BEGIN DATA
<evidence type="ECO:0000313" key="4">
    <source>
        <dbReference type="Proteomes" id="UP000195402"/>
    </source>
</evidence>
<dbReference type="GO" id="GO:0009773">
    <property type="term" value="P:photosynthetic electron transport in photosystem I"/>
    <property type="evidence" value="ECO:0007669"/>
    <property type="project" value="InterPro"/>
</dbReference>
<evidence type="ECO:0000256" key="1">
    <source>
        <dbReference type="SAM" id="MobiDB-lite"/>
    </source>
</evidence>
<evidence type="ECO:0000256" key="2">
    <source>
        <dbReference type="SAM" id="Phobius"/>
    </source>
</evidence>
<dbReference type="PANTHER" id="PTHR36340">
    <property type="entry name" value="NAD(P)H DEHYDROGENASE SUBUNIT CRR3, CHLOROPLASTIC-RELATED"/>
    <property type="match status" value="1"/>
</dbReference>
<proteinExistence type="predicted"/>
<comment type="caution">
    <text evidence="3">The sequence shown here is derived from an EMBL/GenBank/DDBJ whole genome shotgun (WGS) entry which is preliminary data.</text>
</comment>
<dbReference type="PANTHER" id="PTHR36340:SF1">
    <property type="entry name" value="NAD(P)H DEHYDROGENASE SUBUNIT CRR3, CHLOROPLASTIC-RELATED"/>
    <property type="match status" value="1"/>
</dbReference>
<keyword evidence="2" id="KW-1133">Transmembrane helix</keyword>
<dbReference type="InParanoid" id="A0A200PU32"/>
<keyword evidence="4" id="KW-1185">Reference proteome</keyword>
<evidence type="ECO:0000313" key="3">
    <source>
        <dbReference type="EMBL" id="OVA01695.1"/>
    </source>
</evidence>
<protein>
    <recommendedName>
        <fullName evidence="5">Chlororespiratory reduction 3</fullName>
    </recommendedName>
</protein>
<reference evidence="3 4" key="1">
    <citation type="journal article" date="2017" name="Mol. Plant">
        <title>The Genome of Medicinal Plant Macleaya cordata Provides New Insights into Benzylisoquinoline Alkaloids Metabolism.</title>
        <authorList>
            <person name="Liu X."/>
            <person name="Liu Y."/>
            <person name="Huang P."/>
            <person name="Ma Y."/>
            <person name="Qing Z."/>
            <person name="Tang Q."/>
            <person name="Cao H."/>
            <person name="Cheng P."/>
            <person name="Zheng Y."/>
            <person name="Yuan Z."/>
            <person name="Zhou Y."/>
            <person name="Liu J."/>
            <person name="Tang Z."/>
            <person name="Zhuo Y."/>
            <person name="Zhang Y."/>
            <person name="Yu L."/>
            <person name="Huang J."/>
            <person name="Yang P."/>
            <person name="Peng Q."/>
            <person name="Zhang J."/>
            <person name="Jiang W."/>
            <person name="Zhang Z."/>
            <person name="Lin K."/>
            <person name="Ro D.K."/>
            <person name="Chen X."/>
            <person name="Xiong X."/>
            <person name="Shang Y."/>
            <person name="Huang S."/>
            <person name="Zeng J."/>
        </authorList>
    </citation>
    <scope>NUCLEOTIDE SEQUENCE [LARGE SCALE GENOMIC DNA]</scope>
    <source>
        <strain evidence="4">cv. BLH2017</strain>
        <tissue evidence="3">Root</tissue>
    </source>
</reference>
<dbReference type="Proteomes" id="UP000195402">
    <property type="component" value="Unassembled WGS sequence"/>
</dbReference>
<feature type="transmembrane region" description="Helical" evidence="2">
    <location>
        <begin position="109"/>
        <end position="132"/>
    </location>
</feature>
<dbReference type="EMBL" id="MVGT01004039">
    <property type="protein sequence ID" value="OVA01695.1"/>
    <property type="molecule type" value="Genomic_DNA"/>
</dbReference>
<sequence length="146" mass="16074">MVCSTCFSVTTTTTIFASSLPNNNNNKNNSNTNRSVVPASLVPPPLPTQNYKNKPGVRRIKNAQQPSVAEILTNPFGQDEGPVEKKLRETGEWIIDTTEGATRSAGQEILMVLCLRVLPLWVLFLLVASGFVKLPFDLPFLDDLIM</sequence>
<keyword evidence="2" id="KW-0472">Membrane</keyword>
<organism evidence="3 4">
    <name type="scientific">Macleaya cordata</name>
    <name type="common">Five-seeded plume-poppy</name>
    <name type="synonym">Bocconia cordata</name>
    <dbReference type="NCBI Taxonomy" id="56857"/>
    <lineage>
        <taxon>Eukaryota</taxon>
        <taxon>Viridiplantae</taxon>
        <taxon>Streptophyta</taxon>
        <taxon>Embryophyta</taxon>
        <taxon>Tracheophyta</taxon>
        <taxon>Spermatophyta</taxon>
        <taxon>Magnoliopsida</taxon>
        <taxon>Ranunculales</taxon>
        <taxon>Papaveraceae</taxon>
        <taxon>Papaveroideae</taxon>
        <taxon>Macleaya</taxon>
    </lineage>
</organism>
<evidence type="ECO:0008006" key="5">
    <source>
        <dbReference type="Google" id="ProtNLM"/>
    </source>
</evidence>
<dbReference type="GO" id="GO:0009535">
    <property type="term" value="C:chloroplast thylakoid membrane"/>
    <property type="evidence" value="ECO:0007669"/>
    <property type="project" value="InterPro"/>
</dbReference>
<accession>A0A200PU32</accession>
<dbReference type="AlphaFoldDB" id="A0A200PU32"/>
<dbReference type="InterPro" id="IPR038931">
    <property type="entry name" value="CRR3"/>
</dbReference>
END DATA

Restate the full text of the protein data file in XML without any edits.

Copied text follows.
<evidence type="ECO:0000313" key="4">
    <source>
        <dbReference type="Proteomes" id="UP000195402"/>
    </source>
</evidence>
<dbReference type="GO" id="GO:0009773">
    <property type="term" value="P:photosynthetic electron transport in photosystem I"/>
    <property type="evidence" value="ECO:0007669"/>
    <property type="project" value="InterPro"/>
</dbReference>
<evidence type="ECO:0000256" key="1">
    <source>
        <dbReference type="SAM" id="MobiDB-lite"/>
    </source>
</evidence>
<evidence type="ECO:0000256" key="2">
    <source>
        <dbReference type="SAM" id="Phobius"/>
    </source>
</evidence>
<dbReference type="PANTHER" id="PTHR36340">
    <property type="entry name" value="NAD(P)H DEHYDROGENASE SUBUNIT CRR3, CHLOROPLASTIC-RELATED"/>
    <property type="match status" value="1"/>
</dbReference>
<proteinExistence type="predicted"/>
<comment type="caution">
    <text evidence="3">The sequence shown here is derived from an EMBL/GenBank/DDBJ whole genome shotgun (WGS) entry which is preliminary data.</text>
</comment>
<dbReference type="PANTHER" id="PTHR36340:SF1">
    <property type="entry name" value="NAD(P)H DEHYDROGENASE SUBUNIT CRR3, CHLOROPLASTIC-RELATED"/>
    <property type="match status" value="1"/>
</dbReference>
<keyword evidence="2" id="KW-1133">Transmembrane helix</keyword>
<dbReference type="InParanoid" id="A0A200PU32"/>
<keyword evidence="4" id="KW-1185">Reference proteome</keyword>
<evidence type="ECO:0000313" key="3">
    <source>
        <dbReference type="EMBL" id="OVA01695.1"/>
    </source>
</evidence>
<protein>
    <recommendedName>
        <fullName evidence="5">Chlororespiratory reduction 3</fullName>
    </recommendedName>
</protein>
<reference evidence="3 4" key="1">
    <citation type="journal article" date="2017" name="Mol. Plant">
        <title>The Genome of Medicinal Plant Macleaya cordata Provides New Insights into Benzylisoquinoline Alkaloids Metabolism.</title>
        <authorList>
            <person name="Liu X."/>
            <person name="Liu Y."/>
            <person name="Huang P."/>
            <person name="Ma Y."/>
            <person name="Qing Z."/>
            <person name="Tang Q."/>
            <person name="Cao H."/>
            <person name="Cheng P."/>
            <person name="Zheng Y."/>
            <person name="Yuan Z."/>
            <person name="Zhou Y."/>
            <person name="Liu J."/>
            <person name="Tang Z."/>
            <person name="Zhuo Y."/>
            <person name="Zhang Y."/>
            <person name="Yu L."/>
            <person name="Huang J."/>
            <person name="Yang P."/>
            <person name="Peng Q."/>
            <person name="Zhang J."/>
            <person name="Jiang W."/>
            <person name="Zhang Z."/>
            <person name="Lin K."/>
            <person name="Ro D.K."/>
            <person name="Chen X."/>
            <person name="Xiong X."/>
            <person name="Shang Y."/>
            <person name="Huang S."/>
            <person name="Zeng J."/>
        </authorList>
    </citation>
    <scope>NUCLEOTIDE SEQUENCE [LARGE SCALE GENOMIC DNA]</scope>
    <source>
        <strain evidence="4">cv. BLH2017</strain>
        <tissue evidence="3">Root</tissue>
    </source>
</reference>
<dbReference type="Proteomes" id="UP000195402">
    <property type="component" value="Unassembled WGS sequence"/>
</dbReference>
<feature type="transmembrane region" description="Helical" evidence="2">
    <location>
        <begin position="109"/>
        <end position="132"/>
    </location>
</feature>
<dbReference type="EMBL" id="MVGT01004039">
    <property type="protein sequence ID" value="OVA01695.1"/>
    <property type="molecule type" value="Genomic_DNA"/>
</dbReference>
<sequence length="146" mass="16074">MVCSTCFSVTTTTTIFASSLPNNNNNKNNSNTNRSVVPASLVPPPLPTQNYKNKPGVRRIKNAQQPSVAEILTNPFGQDEGPVEKKLRETGEWIIDTTEGATRSAGQEILMVLCLRVLPLWVLFLLVASGFVKLPFDLPFLDDLIM</sequence>
<keyword evidence="2" id="KW-0472">Membrane</keyword>
<organism evidence="3 4">
    <name type="scientific">Macleaya cordata</name>
    <name type="common">Five-seeded plume-poppy</name>
    <name type="synonym">Bocconia cordata</name>
    <dbReference type="NCBI Taxonomy" id="56857"/>
    <lineage>
        <taxon>Eukaryota</taxon>
        <taxon>Viridiplantae</taxon>
        <taxon>Streptophyta</taxon>
        <taxon>Embryophyta</taxon>
        <taxon>Tracheophyta</taxon>
        <taxon>Spermatophyta</taxon>
        <taxon>Magnoliopsida</taxon>
        <taxon>Ranunculales</taxon>
        <taxon>Papaveraceae</taxon>
        <taxon>Papaveroideae</taxon>
        <taxon>Macleaya</taxon>
    </lineage>
</organism>
<evidence type="ECO:0008006" key="5">
    <source>
        <dbReference type="Google" id="ProtNLM"/>
    </source>
</evidence>
<dbReference type="GO" id="GO:0009535">
    <property type="term" value="C:chloroplast thylakoid membrane"/>
    <property type="evidence" value="ECO:0007669"/>
    <property type="project" value="InterPro"/>
</dbReference>
<accession>A0A200PU32</accession>
<dbReference type="AlphaFoldDB" id="A0A200PU32"/>
<dbReference type="InterPro" id="IPR038931">
    <property type="entry name" value="CRR3"/>
</dbReference>